Watch a TEDTalk entitled “One Year of Turning the World Inside Out”, in which Prolific French photographer/street artist JR, who made our Top Ten Public Works of 2011 post, details a year’s worth of results from his TED-sponsored Inside Out Project. The Project enables large-scale printing and shipping of photographs from participants all over the world. The prints are then applied toward public art projects of social, cultural, and aesthetic importance.
Make sure to visit the Project’s website, where you can find extensive coverage of the work so far, and info for those who’d like to get involved. Video after the jump.
Architecture duo known as Gijs Van Vaerenbergh have installed 186 tons of 5mm thick steel walls in Genk, Belgium, creating a dense labyrinth for visitors to navigate their way through. The dense maze is made from walls 5 meters high and creates an impressive structure of many corridors and industrial looking alleyways. The pathways and shapes of the labyrinth aren’t only rectangular, or flat either. The pair have cut out cylindrical and spherical shapes and voids in the maze, allowing for some very strange view points. The pair describe their project a bit more:
A series of Boolean transformations create spaces and perspectives that reinterpret the traditional Labyrinth is a sculptural installation that focuses on the experience of space. These Boolean transformations convert the walk through the labyrinth into a sequence of spatial and sculptural experiences. At the same time, the cutouts function as ‘frames’ to the labyrinth. Seen from some certain perspectives, the cut-outs are fragmentary, whereas from other viewpoints the entire cut-out shape is unveiled. (Source)
The pair are known for their ambitious, eye catching public installations and like to create architecture that reacts to or compliments the environment it is placed in. The particular installation is part of the 10th anniversary celebrations at the c-mine Arts Center which now stands where a coal mine once did. Gijs Van Vaerenbergh have taken ideas of the mine shafts below the surface and transferred them into their ideas for the labyrinth. They go on to say:
Furthermore, the production and construction processes remain visible in the final design. Visitors who ascend the mine shafts nearby, can view the labyrinth as a materialised floor plan and sculptural whole – a perspective that runs against what a labyrinth should do: conceal itself. (Source)
Lots of cool stuff coming from Blake E. Marquis, a do-anything artist making his way out in NYC. Especially awesome typography, along with killer logo and typeface treatments. Throw in some eye-popping patterns, a super-sick silkscreen, a t-shirt, some posters for good measure, and we’re only beginning to touch the tip of the iceberg – this guy does a little bit of everything, and does it all really well.
Attention world I have found my new favorite photographer! London based photographer Ben Rayner is the coolest. I love his work. His photographs possess a sort of child-like wonder and enthusiasm to them. Check out some more of his work after the jump!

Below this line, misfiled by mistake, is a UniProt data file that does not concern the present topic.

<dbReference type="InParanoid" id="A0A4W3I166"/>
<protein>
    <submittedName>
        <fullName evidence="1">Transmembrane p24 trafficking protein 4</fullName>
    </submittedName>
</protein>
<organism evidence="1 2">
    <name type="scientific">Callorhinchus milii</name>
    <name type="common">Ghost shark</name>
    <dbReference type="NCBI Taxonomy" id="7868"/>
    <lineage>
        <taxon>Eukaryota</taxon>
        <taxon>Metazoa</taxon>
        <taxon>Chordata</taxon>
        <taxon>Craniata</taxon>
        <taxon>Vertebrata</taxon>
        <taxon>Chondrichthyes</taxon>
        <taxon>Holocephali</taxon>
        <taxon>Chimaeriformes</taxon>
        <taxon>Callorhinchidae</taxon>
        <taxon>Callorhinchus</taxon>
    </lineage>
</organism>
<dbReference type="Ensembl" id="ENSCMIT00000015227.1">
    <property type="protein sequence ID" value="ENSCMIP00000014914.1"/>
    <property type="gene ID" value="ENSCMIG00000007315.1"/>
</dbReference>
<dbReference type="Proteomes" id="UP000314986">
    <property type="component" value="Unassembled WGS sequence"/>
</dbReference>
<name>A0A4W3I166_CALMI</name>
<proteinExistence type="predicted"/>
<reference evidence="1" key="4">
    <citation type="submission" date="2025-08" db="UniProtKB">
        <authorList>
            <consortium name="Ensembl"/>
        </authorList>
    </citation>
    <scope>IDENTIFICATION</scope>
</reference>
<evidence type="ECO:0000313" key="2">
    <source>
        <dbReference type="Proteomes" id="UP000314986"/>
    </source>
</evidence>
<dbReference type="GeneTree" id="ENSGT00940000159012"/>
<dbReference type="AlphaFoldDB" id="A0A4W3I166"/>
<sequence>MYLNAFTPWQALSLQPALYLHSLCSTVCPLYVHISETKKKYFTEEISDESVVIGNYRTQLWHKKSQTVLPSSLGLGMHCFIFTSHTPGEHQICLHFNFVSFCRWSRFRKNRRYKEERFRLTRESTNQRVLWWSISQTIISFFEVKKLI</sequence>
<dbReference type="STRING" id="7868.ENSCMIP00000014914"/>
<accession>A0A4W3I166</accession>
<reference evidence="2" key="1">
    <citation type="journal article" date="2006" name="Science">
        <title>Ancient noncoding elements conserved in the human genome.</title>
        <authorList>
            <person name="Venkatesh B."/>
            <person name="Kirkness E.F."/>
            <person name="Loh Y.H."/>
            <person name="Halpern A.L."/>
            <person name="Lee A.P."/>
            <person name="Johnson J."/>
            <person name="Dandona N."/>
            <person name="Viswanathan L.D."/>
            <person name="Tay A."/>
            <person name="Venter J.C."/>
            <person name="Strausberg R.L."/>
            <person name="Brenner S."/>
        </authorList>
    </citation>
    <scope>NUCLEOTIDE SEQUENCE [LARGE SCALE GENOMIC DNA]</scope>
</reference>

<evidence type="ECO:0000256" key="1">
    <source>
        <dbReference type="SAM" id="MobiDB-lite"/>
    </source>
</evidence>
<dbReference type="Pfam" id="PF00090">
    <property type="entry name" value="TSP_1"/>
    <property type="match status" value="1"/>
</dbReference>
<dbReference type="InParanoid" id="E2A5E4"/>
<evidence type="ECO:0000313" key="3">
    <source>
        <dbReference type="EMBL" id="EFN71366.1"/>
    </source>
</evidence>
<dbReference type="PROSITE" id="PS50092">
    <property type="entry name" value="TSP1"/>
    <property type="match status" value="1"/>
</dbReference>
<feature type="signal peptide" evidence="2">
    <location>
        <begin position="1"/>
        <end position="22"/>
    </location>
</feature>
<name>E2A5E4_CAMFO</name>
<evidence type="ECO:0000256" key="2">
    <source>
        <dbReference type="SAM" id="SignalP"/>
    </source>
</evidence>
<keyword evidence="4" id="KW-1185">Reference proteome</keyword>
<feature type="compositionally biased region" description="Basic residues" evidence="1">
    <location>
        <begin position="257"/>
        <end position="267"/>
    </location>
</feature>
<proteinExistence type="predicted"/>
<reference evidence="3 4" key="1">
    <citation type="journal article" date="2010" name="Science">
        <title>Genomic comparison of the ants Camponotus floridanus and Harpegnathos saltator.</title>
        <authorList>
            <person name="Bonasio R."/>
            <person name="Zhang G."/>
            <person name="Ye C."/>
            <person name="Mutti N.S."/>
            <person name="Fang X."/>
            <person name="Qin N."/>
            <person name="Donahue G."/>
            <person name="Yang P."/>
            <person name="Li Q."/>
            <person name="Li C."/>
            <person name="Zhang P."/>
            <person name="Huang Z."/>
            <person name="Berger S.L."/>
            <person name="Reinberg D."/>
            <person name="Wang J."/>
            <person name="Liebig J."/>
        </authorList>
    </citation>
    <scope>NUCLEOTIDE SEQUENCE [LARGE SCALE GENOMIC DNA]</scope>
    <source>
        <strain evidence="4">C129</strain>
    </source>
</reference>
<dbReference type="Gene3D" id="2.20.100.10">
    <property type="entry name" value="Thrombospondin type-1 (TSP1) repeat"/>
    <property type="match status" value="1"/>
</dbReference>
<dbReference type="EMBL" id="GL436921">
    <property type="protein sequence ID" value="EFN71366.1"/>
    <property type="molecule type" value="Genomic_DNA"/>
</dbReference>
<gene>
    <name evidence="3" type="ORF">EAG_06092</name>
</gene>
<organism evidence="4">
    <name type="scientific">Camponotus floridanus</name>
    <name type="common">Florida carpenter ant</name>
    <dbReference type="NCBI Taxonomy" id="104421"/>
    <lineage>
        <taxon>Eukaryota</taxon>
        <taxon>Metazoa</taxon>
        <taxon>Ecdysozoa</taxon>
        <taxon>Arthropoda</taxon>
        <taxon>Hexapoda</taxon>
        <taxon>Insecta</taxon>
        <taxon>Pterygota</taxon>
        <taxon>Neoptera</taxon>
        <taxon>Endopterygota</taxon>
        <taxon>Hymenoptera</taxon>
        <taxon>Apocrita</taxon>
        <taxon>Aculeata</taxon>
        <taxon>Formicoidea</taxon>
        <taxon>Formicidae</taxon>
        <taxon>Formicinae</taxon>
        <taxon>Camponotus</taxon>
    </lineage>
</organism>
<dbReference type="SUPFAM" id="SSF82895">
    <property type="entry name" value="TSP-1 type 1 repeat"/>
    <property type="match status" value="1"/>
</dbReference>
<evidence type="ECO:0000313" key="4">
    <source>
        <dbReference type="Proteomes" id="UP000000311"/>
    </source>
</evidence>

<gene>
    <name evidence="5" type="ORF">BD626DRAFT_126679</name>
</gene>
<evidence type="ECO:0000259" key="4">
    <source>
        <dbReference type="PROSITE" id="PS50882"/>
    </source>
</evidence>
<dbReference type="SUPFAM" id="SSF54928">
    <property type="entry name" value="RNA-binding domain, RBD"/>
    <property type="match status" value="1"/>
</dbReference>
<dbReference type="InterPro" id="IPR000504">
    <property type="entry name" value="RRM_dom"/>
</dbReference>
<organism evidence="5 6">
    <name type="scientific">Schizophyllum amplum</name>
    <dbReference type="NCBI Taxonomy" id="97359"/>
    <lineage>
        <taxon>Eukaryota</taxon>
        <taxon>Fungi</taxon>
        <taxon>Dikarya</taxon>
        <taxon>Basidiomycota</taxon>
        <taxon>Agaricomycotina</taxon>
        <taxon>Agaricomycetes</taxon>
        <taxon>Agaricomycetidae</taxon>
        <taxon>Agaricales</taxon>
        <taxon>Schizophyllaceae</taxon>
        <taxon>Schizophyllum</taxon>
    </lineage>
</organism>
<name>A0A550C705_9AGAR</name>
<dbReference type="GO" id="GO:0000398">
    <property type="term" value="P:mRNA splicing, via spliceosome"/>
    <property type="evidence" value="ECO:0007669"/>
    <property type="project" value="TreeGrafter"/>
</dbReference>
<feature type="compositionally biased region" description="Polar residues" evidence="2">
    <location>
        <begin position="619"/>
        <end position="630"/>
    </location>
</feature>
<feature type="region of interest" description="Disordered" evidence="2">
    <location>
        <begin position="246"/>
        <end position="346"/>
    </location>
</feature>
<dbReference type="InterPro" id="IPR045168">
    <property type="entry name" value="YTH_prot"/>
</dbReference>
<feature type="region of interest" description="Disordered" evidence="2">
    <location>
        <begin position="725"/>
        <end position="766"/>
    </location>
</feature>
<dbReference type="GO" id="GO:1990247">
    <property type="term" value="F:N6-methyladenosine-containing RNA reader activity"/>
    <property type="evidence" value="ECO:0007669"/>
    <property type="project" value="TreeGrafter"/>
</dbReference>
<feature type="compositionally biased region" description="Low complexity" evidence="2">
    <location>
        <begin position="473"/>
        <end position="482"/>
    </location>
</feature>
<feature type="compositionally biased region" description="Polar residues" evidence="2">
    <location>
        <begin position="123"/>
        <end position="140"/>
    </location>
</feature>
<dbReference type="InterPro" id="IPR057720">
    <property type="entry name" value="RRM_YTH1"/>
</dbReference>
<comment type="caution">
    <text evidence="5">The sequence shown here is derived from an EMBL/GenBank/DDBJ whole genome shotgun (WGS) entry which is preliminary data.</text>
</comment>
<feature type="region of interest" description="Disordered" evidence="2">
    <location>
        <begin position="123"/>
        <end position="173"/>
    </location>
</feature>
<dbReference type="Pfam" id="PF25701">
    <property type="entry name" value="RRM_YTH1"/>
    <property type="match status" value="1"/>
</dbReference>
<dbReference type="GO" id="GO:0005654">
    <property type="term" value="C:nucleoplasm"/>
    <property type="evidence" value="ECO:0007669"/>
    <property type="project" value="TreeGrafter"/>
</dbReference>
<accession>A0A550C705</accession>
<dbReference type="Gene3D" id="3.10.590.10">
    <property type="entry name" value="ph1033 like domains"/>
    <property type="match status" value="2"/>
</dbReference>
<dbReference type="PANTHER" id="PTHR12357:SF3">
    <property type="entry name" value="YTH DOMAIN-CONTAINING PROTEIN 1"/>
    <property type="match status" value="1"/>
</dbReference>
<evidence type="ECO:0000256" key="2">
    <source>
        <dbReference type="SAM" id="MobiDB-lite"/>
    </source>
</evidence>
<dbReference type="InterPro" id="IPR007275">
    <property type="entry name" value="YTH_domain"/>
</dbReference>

Saddo is an insanely detailed illustrator from Berlin, Germany. He graduated from the University of Art and Design in Cluj Napoca, Romania, and currently specializes in bright, intricate, and surreal characters. His mediums include acrylic paint, watercolor, pencils, and marker pens while his canvas of choice is white paper, but has been known to work on street surfaces and wood.
Working with only “earth, fire and emotions,” Kathy Ruttenberg’s fairytale-like ceramic sculptures create a world that is immediately captivating, but the viewer might be surprised by what’s down the rabbit hole. Her violent and devastating visions are disturbingly peaceful, idyllic and sustainable. Erasing the boundary of the metaphorical and the literal, Ruttenberg’s world is filled with lush foliage, woodland creatures and puzzling, slightly grim yet open-ended reveries of gender relations. Men are always portrayed as animals in gentlemen’s clothing, and women are always well-groomed and dressed in rounded skirts. On one hand, men are literally animal-like savages, but at the same time they are native creatures of the woodlands and the earth itself, whereas the female figures are the outsiders, if not intruders. It is hard to tell if they are men masquerading as animals, or vice versa. Death, in works such as “The Moment After”, is the stark aftermath of failed love, but also an opportunity to blossom imaginatively and become one with earth.
See Kathy’s work in person in NYC at STUX gallery on view now until May 5th.
Street art has become especially exciting and unpredictable over the last several years. However, the last place many would expect to find it is on the water. The New York based street artist SWOON designed three sea vessels built from salvaged material. The “flotilla” sailed from the coast of Slovenia to Venice, Italy. Though, definitely not the street SWOON effectively brings an urban aesthetic to sea. Photographer Tod Seelie was along for the ride to document the trip. The photographs and wild journey are as amazing as the vessels themselves. The raucous mash up of materials perfectly match the crew and set the atmosphere for what was certainly a wild ride.